Hartley Magazine

All the latest news, hints, tips and advice from our experts

Cordon Tomatoes – Ring Culture

After several weeks of patient waiting, my tomato plants are now well established. Once the first truss appears, I’ll be transplanting them into 12” pots, to give the soil in the greenhouse border a rest. It’s advisable to change the soil every three or four years, so devise your own rotation system. Try growing them in pots or growing bags for two years, before planting them back into the ground. If you visit the gardens at West Dean near Chichester, the tallest ‘cordon’ tomatoes you’ll ever see, are growing happily in pots, so it won’t reduce productivity.

There is also the option of growing them in a form of ‘ring culture’, cutting the base from a plastic pot, which sits on a growing bag, in a hole the same shape as the base of the pot. This creates a two tier root system, the plant is fed by watering into the pot and watered by watering the growing bag through holes cut in the side of the bag – I normally put a small flower pot in each hole to help with watering. It is also important to remove the side shoots which appear where the base of the leaf joins the main stem. Break them off with your finger and thumb when they are about 2.5cm long. It is a pleasant, leisurely occupation for a Sunday afternoon! It is also important to keep the compost moist but not waterlogged, using tepid water. Growing greenhouse tomatoes in pots, borders or using the method described above, it is much easier to keep them watered correctly; the moisture levels in growing bags tend to fluctuate between being too wet or too dry. Keeping them properly watered is one of the keys to success, as irregular watering leads to fruit splitting or blossom end rot, when the base of the tomato becomes flat and brown.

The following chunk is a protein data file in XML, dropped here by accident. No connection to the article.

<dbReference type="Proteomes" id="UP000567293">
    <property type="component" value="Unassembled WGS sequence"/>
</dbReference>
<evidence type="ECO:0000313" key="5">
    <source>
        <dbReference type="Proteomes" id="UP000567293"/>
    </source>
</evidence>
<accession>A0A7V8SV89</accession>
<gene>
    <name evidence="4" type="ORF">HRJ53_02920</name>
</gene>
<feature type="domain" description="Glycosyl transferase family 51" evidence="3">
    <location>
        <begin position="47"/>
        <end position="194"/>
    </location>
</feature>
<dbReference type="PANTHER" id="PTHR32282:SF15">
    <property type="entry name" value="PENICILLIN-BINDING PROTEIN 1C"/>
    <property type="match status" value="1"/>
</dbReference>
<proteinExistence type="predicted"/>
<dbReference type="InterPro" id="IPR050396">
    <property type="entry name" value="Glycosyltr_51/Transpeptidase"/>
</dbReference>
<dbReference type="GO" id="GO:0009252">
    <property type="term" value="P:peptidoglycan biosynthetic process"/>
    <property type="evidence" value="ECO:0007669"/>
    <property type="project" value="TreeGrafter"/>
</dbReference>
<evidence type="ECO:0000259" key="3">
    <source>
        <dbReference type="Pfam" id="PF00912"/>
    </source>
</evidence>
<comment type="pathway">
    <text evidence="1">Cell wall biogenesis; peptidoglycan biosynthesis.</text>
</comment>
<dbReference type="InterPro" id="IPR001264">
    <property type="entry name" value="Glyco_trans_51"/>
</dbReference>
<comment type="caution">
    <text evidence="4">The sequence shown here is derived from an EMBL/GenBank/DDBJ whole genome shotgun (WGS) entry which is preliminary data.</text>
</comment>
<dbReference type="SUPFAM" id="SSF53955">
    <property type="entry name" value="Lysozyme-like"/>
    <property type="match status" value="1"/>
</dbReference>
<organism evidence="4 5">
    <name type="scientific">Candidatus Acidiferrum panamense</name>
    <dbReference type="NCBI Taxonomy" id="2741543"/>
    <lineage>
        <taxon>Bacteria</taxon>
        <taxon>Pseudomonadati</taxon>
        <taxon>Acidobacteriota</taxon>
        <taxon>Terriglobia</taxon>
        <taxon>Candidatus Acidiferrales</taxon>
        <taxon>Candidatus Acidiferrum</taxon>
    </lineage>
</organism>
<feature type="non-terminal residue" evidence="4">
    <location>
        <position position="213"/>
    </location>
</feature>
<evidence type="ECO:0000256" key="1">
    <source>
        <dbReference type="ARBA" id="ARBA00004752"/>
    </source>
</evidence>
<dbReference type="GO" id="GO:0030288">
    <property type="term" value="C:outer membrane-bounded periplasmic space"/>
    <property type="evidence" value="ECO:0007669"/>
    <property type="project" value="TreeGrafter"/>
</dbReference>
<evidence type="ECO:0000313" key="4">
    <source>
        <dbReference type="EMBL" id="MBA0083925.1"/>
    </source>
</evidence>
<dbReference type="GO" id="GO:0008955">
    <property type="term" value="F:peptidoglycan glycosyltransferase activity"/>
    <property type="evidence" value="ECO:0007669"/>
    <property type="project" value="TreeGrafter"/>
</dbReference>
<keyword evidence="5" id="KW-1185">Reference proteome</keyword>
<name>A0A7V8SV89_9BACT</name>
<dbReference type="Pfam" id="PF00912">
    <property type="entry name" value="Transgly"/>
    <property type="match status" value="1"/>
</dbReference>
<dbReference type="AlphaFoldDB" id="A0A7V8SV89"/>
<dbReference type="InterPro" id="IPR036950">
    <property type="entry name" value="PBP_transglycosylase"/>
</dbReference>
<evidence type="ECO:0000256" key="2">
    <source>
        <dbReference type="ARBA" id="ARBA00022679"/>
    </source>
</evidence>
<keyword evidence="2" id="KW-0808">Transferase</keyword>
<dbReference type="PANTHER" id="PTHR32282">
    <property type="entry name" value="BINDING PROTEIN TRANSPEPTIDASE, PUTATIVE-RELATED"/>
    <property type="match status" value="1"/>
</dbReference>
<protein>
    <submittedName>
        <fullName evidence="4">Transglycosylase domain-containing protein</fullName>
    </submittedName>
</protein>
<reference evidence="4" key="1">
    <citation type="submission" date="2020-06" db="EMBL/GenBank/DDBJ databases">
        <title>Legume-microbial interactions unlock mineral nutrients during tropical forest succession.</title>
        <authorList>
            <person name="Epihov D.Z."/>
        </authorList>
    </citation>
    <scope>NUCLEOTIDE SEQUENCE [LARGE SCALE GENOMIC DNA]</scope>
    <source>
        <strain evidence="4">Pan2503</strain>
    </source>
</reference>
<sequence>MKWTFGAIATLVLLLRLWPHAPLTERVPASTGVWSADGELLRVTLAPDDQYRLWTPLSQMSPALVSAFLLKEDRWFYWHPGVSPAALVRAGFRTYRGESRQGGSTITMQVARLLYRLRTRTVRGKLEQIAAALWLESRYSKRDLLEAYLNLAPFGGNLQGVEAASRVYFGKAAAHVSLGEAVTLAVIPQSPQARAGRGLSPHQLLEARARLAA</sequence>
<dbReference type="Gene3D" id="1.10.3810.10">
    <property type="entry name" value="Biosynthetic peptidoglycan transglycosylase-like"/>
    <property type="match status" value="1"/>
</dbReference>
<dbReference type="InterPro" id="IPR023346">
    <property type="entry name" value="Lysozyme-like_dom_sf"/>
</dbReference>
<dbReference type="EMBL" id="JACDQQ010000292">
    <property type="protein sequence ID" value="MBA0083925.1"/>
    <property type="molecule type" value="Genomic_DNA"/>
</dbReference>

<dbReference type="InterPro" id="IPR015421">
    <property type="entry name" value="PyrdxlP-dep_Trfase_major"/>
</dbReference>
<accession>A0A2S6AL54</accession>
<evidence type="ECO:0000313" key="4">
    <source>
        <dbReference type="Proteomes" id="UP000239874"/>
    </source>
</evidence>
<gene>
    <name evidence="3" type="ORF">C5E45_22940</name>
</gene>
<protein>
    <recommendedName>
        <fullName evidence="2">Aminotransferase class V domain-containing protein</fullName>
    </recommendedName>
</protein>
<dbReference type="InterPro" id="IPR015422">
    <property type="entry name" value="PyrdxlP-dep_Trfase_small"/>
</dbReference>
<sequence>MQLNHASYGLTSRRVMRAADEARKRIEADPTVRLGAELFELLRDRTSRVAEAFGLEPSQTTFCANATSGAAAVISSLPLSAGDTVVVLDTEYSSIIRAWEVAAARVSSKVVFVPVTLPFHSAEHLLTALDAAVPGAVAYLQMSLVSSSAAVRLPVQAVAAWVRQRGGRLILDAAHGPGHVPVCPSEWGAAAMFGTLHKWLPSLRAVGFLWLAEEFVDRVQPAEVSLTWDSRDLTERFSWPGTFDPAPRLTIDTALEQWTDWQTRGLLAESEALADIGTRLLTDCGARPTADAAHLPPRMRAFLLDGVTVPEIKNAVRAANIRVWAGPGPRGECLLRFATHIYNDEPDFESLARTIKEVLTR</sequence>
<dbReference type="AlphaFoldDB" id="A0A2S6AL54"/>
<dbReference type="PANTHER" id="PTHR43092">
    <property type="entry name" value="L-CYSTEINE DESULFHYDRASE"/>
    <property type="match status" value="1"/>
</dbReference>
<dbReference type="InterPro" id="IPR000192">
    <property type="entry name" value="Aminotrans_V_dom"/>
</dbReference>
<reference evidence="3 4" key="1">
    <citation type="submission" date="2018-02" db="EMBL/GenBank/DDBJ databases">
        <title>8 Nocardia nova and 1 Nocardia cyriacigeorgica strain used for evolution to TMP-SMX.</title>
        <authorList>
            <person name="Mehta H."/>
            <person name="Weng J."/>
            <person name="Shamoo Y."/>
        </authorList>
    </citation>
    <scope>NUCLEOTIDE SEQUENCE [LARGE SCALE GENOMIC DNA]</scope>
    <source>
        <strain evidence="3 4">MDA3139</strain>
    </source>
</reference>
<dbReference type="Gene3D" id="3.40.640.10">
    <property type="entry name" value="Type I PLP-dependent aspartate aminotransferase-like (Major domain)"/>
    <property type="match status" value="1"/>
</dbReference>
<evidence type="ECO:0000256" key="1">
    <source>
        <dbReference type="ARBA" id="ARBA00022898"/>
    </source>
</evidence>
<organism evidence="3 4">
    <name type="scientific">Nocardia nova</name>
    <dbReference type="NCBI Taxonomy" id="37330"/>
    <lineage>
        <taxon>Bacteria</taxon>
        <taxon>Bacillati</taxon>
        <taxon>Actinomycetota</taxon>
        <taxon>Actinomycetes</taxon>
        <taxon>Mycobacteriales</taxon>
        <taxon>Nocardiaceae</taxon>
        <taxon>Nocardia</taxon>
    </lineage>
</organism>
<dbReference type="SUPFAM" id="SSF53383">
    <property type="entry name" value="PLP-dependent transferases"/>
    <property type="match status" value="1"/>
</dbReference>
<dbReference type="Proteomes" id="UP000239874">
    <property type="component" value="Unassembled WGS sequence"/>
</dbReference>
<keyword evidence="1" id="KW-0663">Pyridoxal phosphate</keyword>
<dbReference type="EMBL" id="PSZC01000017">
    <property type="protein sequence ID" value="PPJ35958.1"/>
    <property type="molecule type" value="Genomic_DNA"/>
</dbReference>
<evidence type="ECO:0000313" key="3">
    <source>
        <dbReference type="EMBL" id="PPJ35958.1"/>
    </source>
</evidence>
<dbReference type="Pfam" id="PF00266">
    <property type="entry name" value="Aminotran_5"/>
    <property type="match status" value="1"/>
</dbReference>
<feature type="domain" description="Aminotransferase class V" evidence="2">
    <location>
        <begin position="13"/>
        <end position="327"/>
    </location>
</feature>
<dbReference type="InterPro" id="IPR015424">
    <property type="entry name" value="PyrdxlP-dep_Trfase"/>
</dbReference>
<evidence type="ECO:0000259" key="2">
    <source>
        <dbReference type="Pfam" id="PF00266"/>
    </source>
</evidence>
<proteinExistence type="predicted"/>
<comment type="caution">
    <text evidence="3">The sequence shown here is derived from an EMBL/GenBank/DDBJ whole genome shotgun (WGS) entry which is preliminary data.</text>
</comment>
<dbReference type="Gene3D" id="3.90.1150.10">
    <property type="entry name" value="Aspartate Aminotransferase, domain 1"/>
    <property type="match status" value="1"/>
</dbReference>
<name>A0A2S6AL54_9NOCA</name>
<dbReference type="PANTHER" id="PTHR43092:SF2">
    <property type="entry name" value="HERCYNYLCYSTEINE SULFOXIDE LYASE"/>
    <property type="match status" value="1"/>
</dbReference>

I’m also delighted that two of the bulbs that I’m growing in the greenhouse are going to flower and that a hardy banana has lived up to its name and survived outdoors through the winter. I thought it had died, but waited in hope and it has proved that it is worth waiting as long as possible, before putting ‘dead’ plants on the compost heap. The two greenhouse bulbs, which are about to flower or flowering are Gladiolus cardinalis, from South Africa and Sprekelia formosissima from Mexico. As you can see, from the image, my elation was shortlived when I realised that the snail I caught in the greenhouse last night, must have been feasting on the flower! It’s still a lovely bloom, though! I’m particularly pleased about the Gladiolus, as it has been difficult to grow. It was in flower when I bought it but I have struggled to keep it alive. It comes from the Drakensburg Mountains, often grows in the spray of water falls and is believed to be on the verge of extinction in the wild. I have misted it regularly this year and that seems to have improved its growth, though I think that the cold winter also encouraged flowering. The impact of last winter gave us one of the finest spring’s and Chelsea Flower Shows, that we have seen for years. Perhaps it was worth the suffering, after all!

Happy Gardening!